It has recently been brought to my attention that academic philosophers, along with saying 'human beings' instead of 'man' and 'they' instead of 'he', are expected to avoid the word 'seminal' altogether in their published work. This is of particular concern to me (I'm delighted, in contrast, to let 'man' go; as for 'they', I do regret that we were not able to come up with a gender-neutral pronoun that is not at the same time number-ambiguous), since I have just written an entire book on semen (or, more precisely, a book in which one of the central concerns is the variety of explanations given in the 17th century of the role of semen in the generation of animals and in the transmission of specific form), and I am fairly attached to this noun's adjectival form.
Beyond my personal need to go on talking about what I write about, and writing about what I know about, I am also fairly concerned about the way superficial changes, implemented in the name of eliminating bias from academic discourse, inadvertently impoverish that discourse. In the present case, it seems to me that anyone who does not like the word 'seminal' must be a monolingual speaker of English, or at least must not know that, while 'seminal' is the adjectival form of 'semen', 'semen' itself just means 'seed', and the term was likely extended by analogy in the first place from the domain of agriculture to describe the fluid emitted by male animals. When the term is extended by even further analogy to describe abstract principles, e.g., when Augustine speaks of rationes seminales or 'seminal reasons', it is fairly clear that he has in mind plain old seeds --as in the seeds of a pear from which a pear tree might grow, and which are found within the closest thing a pear tree has to ovaries-- and not the fluid he so regrets being tempted to eject. At the more concrete level, well into the 18th century generation theorists regularly referred to a hypothesized 'female semen': for them, as for Augustine, what is seminal is not necessarily male, but simply whatever plays a role in the generation of natural beings, plant or animal (and sometimes also mineral).
Now I take it that it is too much to ask of people, even academic philosophers, that they eliminate all appeal to metaphors of planting and growth in the way they talk about their own ideas and the ideas of others. Strictly speaking, ideas don't grow from seeds, but strictly speaking when we understand something we are not standing under it, and we never really see what other people are saying. Our primary experience of the physical and biological world, and of our physically and biologically embodied existence in it, is the source of many of the linguistic resources we have available to us to describe mental processes, and it is hard to imagine what the language for describing our mental lives would look like without these resources. The growth and development of biological entities is a fairly fundamental process, and thus not surprisingly a source of metaphors, but it is in fact just this sort of metaphor that we are being asked not to use when we are asked not to use the word 'seminal'.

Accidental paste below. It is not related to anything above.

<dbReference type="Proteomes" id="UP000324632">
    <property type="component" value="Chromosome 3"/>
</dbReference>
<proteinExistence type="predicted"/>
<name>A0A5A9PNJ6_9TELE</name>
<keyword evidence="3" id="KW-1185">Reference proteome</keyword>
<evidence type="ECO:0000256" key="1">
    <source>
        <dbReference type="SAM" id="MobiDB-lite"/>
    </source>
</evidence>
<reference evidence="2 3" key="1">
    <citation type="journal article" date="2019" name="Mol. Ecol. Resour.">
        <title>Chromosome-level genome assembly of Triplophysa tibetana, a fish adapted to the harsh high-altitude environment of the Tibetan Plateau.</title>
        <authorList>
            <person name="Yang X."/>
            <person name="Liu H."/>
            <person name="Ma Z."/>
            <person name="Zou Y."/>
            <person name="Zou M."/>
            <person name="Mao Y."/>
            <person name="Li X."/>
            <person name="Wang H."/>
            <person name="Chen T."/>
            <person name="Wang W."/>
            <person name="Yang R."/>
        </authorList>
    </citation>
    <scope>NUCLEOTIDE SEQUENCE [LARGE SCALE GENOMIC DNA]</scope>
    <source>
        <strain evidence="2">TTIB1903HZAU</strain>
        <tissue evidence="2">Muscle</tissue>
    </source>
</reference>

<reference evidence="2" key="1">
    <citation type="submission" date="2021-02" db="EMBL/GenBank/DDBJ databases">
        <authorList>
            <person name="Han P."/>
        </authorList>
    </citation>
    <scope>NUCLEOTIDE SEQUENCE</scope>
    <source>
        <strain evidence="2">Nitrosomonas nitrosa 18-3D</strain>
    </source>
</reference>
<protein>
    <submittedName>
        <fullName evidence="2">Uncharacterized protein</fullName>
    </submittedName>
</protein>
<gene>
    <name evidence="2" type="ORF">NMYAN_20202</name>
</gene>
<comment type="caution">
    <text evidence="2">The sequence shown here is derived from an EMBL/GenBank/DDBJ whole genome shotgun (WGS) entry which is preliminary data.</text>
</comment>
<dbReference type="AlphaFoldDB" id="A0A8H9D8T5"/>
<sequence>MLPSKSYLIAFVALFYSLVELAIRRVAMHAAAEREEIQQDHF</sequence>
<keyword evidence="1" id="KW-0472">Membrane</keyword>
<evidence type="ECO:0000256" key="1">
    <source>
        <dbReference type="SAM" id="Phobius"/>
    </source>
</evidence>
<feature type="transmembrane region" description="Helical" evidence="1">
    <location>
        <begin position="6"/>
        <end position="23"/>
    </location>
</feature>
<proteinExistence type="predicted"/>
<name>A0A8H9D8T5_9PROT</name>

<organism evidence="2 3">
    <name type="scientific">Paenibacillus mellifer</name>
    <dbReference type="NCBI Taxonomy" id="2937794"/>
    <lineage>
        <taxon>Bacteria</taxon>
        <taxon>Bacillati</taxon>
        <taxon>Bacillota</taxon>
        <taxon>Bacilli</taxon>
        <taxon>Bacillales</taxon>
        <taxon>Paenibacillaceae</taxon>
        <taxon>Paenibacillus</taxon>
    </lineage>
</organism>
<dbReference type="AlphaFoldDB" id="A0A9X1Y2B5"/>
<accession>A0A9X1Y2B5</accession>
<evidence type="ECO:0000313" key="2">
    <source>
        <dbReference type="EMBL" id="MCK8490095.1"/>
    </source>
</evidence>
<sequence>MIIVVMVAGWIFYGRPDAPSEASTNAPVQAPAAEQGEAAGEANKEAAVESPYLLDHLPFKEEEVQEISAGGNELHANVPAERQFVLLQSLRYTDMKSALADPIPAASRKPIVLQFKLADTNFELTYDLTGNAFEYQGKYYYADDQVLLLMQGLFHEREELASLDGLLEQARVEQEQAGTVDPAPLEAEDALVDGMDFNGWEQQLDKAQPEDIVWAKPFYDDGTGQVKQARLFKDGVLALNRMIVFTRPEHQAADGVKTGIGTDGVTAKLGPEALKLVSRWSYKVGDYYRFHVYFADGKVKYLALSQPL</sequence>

One might reply that de facto 'seminal' has come to connote male animal seed, and thus that when applied to ideas it connotes male ideas (whatever those might be). On this line of thinking, whatever the term may have originally connoted in Latin does not matter, and it is futile to insist on a strict, etymologically based understanding of the term, since actual use determines meaning, and so on. But it seems to me that this very line of thinking brings to light a deeper problem than the one addressed by a cosmetic correction of language: that in our way of thinking, and not only in our way of speaking, generative force, whether of ideas or of offspring, is associated with the male, that it is males who carry the seeds of things. The solution to this problem, however, is not to stop using the word 'seed' and its associated adjectives, of which 'seminal' is one, but rather to seek to revive the full range of possible connotations of these words, to insist that what is seminal is not just the ejaculations, verbal or fluid, of the male of the species. Rather than reducing the number of entries in the lexicon, we should be seeking to increase the number of meanings listed under each entry, especially those with such a rich historical life, and such a basic and deep connection to human experience of the natural world, as 'semen'.